Browser communication for “live” events is done using socket.io. Socket.io is a very clever project, what they basically do is to implement websockets so that they work everywhere. This cross-browser compatibility is done by using a variety of techniques like XHR long polling or flashsockets. socket.io enables you to have an asynchronous communication between client-server. This way you can build realtime webapps.

If you go to the website you see a visualization of the time tables. It is live in the sense that it is the exactly how the pdf time tables look. It is not realtime, however. We hope to replace the GTFS feed with a GTFS-Realtime feed one day.

The whole project was build using JavaScript as the only programming language.

Further links:

GTFS Visualization from Ulm

Oh by the way: You can throw any GTFS data in there. Some cities (none from germany) have public data available (see list). The project can be used as a general way to visualize GTFS data. Just change the line var gtfsdir = "ulm"; in server.js. We tried Ontario and it worked like a charm, however if your files are too big you will have problems since V8 (the JavaScript engine under the hood of node.js) is currently limited to a fixed memory size of 2G. Also note that some cities don’t offer shape files.

Also notice: We didn’t get around to create GTFS data for the whole time table. So you don’t see every bus / tram on the map.

University project: Route planner for the university terrain

At my university every bachelor student of a computer science degree has to do a project in a team. For one semester you plan the project, do requirements engineering, etc. in a team of 3 students. In the next semester you actually code the project in a team of 6 students.

All teams had to implement the same project. The project was to build a route planner for the university terrain from ground up.
There were some things that were quite tricky: Things like multiple floors on top of each other.

About the routing: Usual algorithms for routing problems (Dijkstra, Bellman-Ford, etc.) take the approach of a weighted graph. Our team decided to go for a graph-based NoSQL database: Neo4J. Since we were going to build a route planner we might as well use a database that is inherently constructed using a graph.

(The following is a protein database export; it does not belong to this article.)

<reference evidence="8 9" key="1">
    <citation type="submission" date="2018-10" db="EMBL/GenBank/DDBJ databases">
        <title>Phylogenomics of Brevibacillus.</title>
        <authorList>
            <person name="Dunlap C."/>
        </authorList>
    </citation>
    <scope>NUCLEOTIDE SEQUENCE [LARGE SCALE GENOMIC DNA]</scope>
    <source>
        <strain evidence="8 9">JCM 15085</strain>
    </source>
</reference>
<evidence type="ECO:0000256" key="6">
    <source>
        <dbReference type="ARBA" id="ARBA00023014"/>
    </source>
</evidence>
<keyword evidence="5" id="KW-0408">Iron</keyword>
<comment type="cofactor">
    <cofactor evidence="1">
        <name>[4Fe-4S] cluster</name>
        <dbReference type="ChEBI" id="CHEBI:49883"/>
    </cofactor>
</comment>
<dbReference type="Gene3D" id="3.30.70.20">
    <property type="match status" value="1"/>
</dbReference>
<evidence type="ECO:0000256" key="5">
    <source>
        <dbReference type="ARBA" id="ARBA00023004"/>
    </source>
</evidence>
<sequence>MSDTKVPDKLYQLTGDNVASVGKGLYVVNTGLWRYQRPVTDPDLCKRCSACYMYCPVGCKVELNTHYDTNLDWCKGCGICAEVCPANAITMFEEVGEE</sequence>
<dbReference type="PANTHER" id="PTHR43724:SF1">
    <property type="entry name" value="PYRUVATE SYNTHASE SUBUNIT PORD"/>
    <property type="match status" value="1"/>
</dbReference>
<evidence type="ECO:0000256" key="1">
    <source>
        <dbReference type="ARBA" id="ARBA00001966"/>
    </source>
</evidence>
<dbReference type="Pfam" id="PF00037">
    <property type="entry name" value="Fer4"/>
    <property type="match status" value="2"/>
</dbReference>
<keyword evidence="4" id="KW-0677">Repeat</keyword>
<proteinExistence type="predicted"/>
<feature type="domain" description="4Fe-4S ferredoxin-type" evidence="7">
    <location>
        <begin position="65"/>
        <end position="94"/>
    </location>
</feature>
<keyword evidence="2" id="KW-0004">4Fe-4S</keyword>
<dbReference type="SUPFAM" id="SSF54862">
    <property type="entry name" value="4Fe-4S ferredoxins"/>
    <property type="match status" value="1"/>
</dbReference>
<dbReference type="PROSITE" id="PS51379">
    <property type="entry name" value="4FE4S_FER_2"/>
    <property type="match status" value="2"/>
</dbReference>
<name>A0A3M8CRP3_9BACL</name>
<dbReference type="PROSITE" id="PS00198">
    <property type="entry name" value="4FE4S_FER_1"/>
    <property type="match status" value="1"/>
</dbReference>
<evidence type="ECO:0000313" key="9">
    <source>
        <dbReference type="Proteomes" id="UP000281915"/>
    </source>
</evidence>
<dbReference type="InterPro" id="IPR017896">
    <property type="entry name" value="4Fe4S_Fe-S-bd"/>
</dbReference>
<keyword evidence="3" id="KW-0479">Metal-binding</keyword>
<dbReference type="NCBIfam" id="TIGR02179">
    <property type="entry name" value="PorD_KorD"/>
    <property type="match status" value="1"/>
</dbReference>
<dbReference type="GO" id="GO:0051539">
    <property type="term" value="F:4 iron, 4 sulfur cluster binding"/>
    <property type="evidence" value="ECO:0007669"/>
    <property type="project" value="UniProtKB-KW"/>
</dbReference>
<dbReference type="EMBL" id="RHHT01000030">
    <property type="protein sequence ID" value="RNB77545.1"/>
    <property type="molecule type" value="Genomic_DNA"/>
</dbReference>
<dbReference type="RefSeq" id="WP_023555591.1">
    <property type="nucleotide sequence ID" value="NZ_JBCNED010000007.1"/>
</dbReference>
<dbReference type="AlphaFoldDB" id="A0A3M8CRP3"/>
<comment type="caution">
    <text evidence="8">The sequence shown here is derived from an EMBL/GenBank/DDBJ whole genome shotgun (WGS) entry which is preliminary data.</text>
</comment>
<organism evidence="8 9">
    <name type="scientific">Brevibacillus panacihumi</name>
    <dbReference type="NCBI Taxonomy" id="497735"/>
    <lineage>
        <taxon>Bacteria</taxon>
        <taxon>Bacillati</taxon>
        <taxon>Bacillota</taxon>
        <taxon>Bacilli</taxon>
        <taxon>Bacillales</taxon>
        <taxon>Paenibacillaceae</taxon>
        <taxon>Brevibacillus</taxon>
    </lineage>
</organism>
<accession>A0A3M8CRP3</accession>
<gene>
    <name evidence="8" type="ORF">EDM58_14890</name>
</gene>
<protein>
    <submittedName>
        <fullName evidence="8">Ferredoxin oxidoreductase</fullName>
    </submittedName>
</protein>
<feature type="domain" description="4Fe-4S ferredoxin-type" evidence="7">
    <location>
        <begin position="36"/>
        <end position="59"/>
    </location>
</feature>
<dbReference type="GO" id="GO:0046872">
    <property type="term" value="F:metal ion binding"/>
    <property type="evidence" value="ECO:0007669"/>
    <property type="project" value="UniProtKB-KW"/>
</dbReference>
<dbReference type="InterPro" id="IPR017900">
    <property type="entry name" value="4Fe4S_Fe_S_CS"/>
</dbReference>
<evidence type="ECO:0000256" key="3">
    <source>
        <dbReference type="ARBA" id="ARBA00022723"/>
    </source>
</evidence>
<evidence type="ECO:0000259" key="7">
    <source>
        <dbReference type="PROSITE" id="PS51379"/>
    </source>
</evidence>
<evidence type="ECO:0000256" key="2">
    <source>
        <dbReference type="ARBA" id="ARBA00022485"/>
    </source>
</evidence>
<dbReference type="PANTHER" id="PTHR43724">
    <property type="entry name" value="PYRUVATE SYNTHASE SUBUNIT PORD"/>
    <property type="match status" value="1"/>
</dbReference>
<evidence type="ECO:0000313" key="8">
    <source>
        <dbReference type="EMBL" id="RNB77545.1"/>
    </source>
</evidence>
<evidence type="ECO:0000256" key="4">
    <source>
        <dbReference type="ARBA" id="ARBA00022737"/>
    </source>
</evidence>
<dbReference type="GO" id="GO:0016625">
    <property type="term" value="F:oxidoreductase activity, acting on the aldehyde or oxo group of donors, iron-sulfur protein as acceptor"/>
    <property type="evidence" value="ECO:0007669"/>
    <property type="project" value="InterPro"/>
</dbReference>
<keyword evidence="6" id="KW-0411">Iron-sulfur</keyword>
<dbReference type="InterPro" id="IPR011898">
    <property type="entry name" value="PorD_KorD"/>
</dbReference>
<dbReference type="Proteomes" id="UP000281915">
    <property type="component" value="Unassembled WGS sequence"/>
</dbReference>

Many of the other teams had problems with the routing algorithms.
If you were going to use some relational database, this was going to get quite ugly.

Don’t choose your technologies just because it is the only technology you happen to know! Choose the technologies based on the fact that it fits the job best.

As a web application framework we decided to go for Vaadin. Vaadin is a framework on top of GWT that enables you to write web applications like you would write a Swing application in Java. A cross-compiler converts Java code into JavaScript, HTML & CSS. Since most members of our team were familiar with Java, this was an easy choice. The framework worked quite well, very fast development cycle.

We also wrote a standalone desktop application for uploading and editing maps. But since we splitted the tasks I was only involved in the synchronization with the web app (which we did using git, see my article Git as an Update mechanism).

Other technologies involved: For printing PDFs we decided to go with LaTeX. We used node.js to scrape the university address book. This way we gathered a large amount of reasonable data for the database.

The student-projects will not be used productive. However the institute works on an example implementation that will be used.


About Me

I am a 32 year old techno-creative enthusiast who lives and works in Berlin. In a previous life I studied computer science (more specifically Media Informatics) at the Ulm University in Germany.

I care about exploring ideas and developing new things. I like creating great stuff that I am passionate about.